Congressional Republicans are planning to file a civil suit in district court in the “next several weeks” over Attorney General Eric Holder’s decision to withhold Fast and Furious documents under subpoena.
House Speaker John Boehner (R-Ohio) said in the “next several weeks” Republicans in Congress will file a lawsuit in district court challenging President Barack Obama’s assertion of executive privilege over the documents under subpoena. An eventual court battle will likely take years to resolve.
“We got no information that helped in our investigation from the Justice Department at any point in this investigation,” Boehner said on CBS’s “Face the Nation” over the weekend. “We’re going to file, in district court, a civil suit, over the issue of executive privilege.”
Boehner’s announcement follows the Justice Department’s decision to drop the criminal contempt charges last week. As expected, the department’s leadership has not appeared keen on prosecuting their boss criminally.
Deputy Attorney General James Cole said the Justice Department will not bring any criminal contempt charges against the Attorney General. The department will not pursue the criminal contempt citation, which the House approved with a 255-67 vote last week, because the Attorney General’s actions do not constitute a crime, given the president’s assertion of executive privilege, Cole said.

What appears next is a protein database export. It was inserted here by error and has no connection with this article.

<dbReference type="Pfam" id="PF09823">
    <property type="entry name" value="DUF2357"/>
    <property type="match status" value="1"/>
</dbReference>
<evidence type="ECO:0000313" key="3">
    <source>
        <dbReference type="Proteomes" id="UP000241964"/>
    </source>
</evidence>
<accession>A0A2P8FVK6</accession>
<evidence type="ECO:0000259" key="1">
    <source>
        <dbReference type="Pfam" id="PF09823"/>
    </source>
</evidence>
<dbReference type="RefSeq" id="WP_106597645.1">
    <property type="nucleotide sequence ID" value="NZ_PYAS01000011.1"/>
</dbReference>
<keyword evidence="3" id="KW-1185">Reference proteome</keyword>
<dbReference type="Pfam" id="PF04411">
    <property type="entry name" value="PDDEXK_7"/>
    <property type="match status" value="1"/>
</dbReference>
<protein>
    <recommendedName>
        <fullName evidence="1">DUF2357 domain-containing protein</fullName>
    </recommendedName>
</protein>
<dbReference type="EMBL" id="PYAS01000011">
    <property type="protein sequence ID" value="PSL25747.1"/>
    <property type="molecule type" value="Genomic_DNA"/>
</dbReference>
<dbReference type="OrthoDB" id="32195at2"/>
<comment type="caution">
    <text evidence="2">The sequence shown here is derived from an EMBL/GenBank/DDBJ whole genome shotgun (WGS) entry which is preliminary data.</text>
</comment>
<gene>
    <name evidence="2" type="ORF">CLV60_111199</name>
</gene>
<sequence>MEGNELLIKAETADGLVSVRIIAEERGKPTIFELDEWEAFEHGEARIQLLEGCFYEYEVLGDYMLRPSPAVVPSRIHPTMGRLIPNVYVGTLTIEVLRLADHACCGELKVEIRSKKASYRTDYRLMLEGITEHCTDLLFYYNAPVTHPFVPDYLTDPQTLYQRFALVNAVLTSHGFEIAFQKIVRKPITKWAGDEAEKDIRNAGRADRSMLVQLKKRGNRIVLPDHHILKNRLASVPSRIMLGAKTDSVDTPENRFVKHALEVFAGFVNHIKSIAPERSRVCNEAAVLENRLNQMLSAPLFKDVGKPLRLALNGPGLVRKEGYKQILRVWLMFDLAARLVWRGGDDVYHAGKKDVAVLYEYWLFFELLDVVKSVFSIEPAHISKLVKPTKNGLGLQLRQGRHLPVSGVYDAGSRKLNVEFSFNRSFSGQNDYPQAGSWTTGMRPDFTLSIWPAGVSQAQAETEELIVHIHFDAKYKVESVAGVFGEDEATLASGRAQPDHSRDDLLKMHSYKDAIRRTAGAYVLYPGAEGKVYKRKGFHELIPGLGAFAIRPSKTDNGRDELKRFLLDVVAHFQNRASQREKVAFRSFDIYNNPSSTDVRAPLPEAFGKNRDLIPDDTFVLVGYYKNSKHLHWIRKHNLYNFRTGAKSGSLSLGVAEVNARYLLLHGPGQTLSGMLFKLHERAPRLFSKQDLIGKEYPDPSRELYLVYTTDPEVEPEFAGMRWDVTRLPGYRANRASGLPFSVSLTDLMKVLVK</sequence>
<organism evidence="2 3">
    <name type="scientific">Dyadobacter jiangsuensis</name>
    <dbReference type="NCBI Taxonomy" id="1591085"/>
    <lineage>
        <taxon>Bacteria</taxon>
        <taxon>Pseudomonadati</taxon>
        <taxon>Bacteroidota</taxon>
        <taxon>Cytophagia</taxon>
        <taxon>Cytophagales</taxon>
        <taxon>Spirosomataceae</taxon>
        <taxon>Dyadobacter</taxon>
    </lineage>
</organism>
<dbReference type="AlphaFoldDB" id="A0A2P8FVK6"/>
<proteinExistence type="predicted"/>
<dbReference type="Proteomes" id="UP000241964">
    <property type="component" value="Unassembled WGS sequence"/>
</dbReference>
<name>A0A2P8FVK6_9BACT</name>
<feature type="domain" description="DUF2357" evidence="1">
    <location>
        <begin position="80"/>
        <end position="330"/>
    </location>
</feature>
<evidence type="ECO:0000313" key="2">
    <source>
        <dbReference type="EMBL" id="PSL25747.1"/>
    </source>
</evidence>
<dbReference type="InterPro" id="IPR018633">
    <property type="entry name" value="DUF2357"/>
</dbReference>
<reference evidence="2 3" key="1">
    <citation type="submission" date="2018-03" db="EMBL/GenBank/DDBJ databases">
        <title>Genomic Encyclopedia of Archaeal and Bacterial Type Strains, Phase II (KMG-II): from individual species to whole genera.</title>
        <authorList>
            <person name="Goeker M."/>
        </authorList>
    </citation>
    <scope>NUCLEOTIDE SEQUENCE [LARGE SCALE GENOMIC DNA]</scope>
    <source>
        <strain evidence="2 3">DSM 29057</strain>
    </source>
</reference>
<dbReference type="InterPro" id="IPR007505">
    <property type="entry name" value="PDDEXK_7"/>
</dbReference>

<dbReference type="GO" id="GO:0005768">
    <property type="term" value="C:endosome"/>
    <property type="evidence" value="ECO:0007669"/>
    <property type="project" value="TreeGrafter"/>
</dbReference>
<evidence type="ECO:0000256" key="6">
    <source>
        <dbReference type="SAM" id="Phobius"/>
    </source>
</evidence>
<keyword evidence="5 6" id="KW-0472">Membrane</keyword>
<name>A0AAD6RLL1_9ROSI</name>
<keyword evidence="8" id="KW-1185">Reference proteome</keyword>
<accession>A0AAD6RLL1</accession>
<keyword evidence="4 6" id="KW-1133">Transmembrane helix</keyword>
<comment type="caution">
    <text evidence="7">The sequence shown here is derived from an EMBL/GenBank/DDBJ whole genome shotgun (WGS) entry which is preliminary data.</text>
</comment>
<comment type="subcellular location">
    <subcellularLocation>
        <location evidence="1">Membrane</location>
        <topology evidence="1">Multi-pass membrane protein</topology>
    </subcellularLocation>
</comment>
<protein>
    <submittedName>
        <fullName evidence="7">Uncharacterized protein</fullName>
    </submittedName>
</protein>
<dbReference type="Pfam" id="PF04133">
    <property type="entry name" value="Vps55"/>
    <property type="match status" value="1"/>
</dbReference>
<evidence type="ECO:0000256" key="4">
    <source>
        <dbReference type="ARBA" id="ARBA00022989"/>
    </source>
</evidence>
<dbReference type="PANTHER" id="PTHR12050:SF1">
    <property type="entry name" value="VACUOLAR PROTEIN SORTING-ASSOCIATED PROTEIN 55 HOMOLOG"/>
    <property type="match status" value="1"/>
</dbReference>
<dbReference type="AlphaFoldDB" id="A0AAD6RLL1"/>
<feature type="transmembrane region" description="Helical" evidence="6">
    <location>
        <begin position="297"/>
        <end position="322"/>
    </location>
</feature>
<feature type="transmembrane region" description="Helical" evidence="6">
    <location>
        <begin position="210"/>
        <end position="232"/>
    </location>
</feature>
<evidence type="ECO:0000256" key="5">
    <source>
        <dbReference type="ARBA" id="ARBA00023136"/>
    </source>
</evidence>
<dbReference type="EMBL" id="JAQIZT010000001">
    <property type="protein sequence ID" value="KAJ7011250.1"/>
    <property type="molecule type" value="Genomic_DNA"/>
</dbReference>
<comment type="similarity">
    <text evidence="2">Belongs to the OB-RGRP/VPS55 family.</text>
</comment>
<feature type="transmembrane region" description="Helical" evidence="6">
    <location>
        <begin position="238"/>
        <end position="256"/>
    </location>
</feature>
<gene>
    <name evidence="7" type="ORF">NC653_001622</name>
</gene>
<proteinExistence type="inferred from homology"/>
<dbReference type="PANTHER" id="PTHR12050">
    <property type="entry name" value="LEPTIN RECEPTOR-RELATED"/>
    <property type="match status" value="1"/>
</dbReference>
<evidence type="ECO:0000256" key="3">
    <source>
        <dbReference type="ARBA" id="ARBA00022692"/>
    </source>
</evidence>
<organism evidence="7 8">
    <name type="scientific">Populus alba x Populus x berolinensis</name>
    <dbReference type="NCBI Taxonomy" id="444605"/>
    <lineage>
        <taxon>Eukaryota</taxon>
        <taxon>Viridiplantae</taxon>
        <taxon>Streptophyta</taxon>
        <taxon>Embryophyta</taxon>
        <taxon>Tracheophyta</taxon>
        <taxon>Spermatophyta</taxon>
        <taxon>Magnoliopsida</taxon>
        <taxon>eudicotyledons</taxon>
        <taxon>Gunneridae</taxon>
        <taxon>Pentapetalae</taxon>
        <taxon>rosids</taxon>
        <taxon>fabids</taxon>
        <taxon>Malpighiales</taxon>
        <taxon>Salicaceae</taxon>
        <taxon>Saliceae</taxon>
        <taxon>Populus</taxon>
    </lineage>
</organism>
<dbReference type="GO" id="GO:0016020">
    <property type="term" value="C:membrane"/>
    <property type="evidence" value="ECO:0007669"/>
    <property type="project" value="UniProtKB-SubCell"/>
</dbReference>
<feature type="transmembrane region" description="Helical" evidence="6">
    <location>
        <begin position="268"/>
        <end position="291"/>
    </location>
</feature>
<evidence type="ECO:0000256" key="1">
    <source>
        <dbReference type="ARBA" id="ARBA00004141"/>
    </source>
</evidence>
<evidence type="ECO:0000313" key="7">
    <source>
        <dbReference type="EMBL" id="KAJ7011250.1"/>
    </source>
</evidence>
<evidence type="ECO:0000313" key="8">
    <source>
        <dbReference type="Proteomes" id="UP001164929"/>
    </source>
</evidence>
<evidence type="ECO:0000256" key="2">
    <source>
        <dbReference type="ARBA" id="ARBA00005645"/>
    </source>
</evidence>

The Attorney General has said on multiple occasions he cannot release the documents in question because their disclosure would compromise the integrity of ongoing criminal investigations.
The contempt vote was the culmination of a year-and-a-half long probe by the House Oversight and Government Reform Committee into the Justice Department’s handling of the controversial gun-tracing investigation.
Last week Sen. Charles Grassley (R-Iowa), who has been involved in investigating Operation Fast and Furious from the beginning, sent a letter to District of Columbia U.S. Attorney Ronald Machen pushing him to pursue the criminal contempt charges.
“The law clearly assigns that duty to you and no one else,” Grassley wrote.
The full House voted 255-67 last week to advance criminal and and civil contempt charges against the Attorney General. The vote marks the first time a sitting cabinet member has ever been found in contempt of Congress.
Congressional Democrats, some of whom walked out on on the vote in protest, dismissed the vote as an embarassment to the House of Representatives and characterized the contempt proceedings as purely partisan. Republican lawmakers lauded “judgment day” and pointed to Border Patrol agent Brian Terry’s death as their motivation for pursuing the “truth” of the matter. Terry was killed in a shootout between Border Patrol agents and Mexican bandits. Found at the scene of his death were two guns U.S. officials in the Arizona U.S. Attorneys office and the Bureau of Alcohol, Tobacco, Firearms, and Explosives had been tracking.